EnthusiasticWe are music students dedicated to orchestra work – tomorrow’s professional orchestra musicians.
AccomplishedThrough auditions, we prove our qualifications for working with internationally leading conductors, soloists and docents. We are united by our studies at German-language music academies – our foundation.
Trend-settingWe question traditions and interpretations, provide new impulses to ears and brains, develop new performance practices and formats – we think outside the box.
RepresentativeWe have a mission: to continue the living German-European music tradition. That is why we tour all over the world.
ActiveBecause of our orchestra’s democratic constitution, we plan, administer and educate. Being a musician means more than just playing.
We keep things moving!
It was in 1974 that a group of forward-thinking musicians, fresh out of Germany’s Federal Youth Orchestra, founded a successor: the Junge Deutsche Philharmonie. Today, Junge Deutsche Philharmonie graduates pepper the ranks of leading orchestras, and many hold conservatoire-level professorships. The Junge Deutsche Philharmonie has also given birth to several well-known ensembles, such as the Deutsche Kammerphilharmonie Bremen, Ensemble Modern, Ensemble Resonanz and the Freiburg Baroque Orchestra, making a lasting impact on cultural life.
To join the Junge Deutsche Philharmonie, the best students from German-speaking conservatoires have to pass a competitive audition. If accepted, they undergo a training founded on the great symphonic repertoire, plus contemporary music and historically informed practice, moulding them into an ensemble with the very highest artistic standards. Aged 18 to 28, members gather several times a year for intensive rehearsal periods, followed by international tours. Yet the Junge Deutsche Philharmonie is about more than learning to play in an orchestra: it’s a crucial stepping stone from studying at a conservatoire to being a professional musician. The Junge Deutsche Philharmonie’s democratic constitution offers members the chance to gain experience of serving on committees or joining the orchestra’s board, as well as planning programmes, taking workshops to broaden their horizons and doing community outreach work.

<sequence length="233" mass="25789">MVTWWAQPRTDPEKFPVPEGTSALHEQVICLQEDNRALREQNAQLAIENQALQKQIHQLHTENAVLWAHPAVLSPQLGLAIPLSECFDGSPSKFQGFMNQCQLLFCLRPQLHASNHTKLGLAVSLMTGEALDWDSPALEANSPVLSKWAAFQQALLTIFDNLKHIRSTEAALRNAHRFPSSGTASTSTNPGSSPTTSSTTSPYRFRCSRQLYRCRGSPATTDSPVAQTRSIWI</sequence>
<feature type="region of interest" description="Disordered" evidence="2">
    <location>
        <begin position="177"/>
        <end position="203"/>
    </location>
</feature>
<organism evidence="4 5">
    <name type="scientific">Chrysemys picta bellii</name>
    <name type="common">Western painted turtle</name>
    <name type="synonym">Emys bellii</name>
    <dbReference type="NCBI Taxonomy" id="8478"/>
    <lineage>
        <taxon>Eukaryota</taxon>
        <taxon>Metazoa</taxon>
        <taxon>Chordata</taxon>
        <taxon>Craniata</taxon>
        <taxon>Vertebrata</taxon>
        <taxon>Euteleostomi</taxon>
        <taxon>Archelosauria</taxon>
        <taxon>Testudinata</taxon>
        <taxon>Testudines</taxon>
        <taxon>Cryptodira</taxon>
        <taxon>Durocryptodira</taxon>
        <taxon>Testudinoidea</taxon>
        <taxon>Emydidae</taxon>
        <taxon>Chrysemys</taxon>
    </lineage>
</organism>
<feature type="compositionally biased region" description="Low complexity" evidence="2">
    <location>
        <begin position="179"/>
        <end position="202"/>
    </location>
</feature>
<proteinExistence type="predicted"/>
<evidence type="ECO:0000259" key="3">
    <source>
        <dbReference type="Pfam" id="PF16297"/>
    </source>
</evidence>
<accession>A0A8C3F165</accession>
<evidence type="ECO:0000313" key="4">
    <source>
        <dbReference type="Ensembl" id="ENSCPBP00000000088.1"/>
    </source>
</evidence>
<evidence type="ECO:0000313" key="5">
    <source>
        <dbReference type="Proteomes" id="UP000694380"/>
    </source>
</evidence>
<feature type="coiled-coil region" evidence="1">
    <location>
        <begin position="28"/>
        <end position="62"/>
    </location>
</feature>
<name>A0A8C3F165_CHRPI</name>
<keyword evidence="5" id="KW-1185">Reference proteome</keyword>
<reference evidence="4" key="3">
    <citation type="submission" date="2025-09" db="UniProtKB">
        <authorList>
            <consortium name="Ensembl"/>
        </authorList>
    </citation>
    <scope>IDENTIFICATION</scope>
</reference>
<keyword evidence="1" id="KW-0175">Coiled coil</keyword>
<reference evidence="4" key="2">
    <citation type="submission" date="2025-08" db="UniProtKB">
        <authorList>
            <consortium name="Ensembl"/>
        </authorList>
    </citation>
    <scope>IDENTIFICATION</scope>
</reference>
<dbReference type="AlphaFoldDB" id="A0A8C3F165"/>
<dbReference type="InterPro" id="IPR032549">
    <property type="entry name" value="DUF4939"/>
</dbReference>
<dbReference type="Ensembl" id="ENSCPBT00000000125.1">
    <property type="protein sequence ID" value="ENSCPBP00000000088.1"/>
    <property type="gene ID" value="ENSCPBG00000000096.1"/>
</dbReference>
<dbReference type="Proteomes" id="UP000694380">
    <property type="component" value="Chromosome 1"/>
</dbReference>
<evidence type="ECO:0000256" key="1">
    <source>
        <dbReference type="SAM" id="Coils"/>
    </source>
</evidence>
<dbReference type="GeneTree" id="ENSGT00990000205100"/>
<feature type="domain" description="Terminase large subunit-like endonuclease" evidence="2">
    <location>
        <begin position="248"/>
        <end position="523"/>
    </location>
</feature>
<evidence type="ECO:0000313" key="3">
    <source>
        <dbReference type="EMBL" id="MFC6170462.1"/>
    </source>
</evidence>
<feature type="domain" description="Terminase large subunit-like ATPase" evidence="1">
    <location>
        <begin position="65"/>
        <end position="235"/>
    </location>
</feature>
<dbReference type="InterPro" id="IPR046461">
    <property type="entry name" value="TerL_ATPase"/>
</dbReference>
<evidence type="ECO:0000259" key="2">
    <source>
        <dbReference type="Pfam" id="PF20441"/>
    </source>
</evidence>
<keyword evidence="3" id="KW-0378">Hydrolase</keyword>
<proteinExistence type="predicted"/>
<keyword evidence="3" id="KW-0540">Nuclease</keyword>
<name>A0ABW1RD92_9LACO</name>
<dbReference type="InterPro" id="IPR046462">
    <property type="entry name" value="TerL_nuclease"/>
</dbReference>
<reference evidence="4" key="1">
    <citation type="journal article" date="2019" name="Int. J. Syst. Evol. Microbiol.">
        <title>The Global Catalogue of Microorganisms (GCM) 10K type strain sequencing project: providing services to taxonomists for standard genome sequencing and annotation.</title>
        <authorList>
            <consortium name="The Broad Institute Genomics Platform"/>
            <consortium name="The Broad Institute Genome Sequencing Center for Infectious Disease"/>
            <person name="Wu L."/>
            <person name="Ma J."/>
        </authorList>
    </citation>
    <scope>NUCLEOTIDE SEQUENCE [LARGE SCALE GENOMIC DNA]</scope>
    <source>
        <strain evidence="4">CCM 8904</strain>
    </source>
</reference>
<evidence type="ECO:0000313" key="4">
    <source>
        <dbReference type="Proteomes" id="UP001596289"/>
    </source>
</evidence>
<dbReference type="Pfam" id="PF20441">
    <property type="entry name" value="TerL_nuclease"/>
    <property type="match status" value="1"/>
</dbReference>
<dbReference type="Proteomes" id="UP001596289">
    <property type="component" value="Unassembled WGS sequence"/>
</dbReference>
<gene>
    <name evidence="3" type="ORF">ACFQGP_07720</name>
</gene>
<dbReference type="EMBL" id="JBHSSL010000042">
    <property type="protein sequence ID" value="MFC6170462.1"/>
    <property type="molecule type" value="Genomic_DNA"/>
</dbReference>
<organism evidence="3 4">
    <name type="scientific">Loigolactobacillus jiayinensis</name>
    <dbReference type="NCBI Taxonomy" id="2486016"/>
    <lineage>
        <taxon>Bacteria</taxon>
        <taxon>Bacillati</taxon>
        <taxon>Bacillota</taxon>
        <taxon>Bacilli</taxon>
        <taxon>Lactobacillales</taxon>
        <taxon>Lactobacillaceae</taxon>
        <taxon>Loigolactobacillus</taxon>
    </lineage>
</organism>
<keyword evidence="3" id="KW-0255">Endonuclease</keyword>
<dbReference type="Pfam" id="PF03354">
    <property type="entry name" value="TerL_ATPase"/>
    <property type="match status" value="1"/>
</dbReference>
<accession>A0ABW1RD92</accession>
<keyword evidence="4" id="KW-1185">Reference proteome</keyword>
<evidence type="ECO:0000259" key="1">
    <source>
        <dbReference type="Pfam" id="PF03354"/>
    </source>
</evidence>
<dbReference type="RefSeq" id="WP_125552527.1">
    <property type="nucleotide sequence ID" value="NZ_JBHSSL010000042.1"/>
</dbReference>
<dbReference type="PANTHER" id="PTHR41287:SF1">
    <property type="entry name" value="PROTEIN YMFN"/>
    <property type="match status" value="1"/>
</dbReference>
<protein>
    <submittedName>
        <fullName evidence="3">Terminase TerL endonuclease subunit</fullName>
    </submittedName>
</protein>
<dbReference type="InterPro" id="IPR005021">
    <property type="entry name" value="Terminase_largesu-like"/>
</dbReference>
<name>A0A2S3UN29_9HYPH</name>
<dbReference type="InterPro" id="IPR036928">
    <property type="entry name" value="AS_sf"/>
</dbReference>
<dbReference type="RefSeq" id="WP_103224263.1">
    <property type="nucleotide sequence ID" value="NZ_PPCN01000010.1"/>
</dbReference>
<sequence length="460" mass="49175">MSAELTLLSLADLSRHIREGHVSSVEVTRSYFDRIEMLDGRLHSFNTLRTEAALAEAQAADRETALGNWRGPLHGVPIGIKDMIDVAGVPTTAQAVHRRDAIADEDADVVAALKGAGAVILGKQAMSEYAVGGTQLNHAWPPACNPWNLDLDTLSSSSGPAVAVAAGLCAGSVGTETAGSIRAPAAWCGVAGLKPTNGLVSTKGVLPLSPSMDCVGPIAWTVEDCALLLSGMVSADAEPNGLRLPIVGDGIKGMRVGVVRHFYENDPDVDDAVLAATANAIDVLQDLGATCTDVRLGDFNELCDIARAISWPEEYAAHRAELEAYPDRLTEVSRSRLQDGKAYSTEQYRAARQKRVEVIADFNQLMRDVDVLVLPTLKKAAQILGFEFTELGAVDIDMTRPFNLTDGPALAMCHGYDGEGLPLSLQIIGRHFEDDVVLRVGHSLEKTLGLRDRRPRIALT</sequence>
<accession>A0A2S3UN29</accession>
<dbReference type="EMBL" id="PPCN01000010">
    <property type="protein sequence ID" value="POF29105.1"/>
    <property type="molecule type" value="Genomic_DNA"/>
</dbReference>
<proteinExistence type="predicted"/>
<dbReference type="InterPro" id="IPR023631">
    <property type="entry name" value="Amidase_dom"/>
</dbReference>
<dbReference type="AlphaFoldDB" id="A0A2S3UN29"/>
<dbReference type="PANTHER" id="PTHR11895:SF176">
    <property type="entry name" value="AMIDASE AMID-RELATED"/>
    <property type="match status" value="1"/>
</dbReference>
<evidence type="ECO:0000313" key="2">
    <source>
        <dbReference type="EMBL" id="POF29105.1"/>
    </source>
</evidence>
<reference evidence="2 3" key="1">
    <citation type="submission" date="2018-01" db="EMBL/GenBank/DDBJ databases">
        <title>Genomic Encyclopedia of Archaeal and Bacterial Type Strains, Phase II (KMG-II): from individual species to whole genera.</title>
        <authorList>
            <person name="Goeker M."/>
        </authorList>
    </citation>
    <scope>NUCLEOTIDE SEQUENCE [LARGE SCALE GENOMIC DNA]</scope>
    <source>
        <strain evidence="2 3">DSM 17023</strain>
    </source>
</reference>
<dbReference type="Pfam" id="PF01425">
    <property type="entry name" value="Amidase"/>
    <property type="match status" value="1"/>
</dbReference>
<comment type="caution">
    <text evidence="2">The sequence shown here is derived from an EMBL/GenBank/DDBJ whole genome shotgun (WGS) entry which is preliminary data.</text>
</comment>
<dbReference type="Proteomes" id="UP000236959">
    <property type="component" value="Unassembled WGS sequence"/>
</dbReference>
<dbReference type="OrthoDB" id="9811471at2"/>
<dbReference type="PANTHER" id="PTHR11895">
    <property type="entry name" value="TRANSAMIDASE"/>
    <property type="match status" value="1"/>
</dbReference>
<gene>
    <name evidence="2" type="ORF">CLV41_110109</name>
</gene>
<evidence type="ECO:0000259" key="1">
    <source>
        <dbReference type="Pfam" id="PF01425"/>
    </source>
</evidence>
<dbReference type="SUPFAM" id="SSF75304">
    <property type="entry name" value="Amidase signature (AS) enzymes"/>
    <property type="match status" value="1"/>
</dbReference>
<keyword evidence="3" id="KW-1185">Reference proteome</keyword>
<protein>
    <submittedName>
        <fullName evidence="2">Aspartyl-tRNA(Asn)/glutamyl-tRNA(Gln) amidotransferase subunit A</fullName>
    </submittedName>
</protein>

Ever since 2008 the Junge Deutsche Philharmonie has been making waves with its biennal FREISPIEL, a mix of ground-breaking, partly experimental performance formats. It enjoys special partnerships with the Berlin Philharmonic and the Bamberg Symphony Orchestra, which has been mentoring the Junge Deutsche Philharmonie since 2015, its top players coaching their young counterparts through an annual rehearsal and concert in Bamberg. And every year the Berlin Philharmonic invites the Junge Deutsche Philharmonie to perform in the Berliner Philharmonie, streaming the concerts live via its Digital Concert Hall.
The Junge Deutsche Philharmonie regularly works alongside internationally renowned artists. Since 2014, its Principal Conductor and Artistic Advisor has been Jonathan Nott, who was appointed after the success of their first collaboration in the spring of 2013, performing music by Mahler. He follows Lothar Zagrosek, Principal Guest Conductor and Artistic Advisor from 1995 to 2014. Other recent guest conductors have included David Afkham, George Benjamin, Ivor Bolton, Sylvain Cambreling, Tung-Chieh Chuang, Dennis Russell Davies, Susanna Mälkki, Bruno Mantovani, the late Sir Neville Marriner, Ingo Metzmacher, Sir Roger Norrington, Andrés Orozco-Estrada and Jukka-Pekka Saraste. And Junge Deutsche Philharmonie members have grown as artists by working with soloists such as Tzimon Barto, Renaud Capuçon, Martin Fröst, Sol Gabetta, Martin Helmchen, Sergey Khachatryan, Nikolai Lugansky, Truls Mørk, Sergei Nakariakov, Christiane Oelze, Julian Steckel, Antoine Tamestit, Alexandre Tharaud, Christian Tetzlaff, Carolin Widmann and Jörg Widmann, and with composers including Beat Furrer, Heiner Goebbels, Enno Poppe, Wolfgang Rihm, José María Sánchez-Verdú, Jörg Widmann and Hans Zender.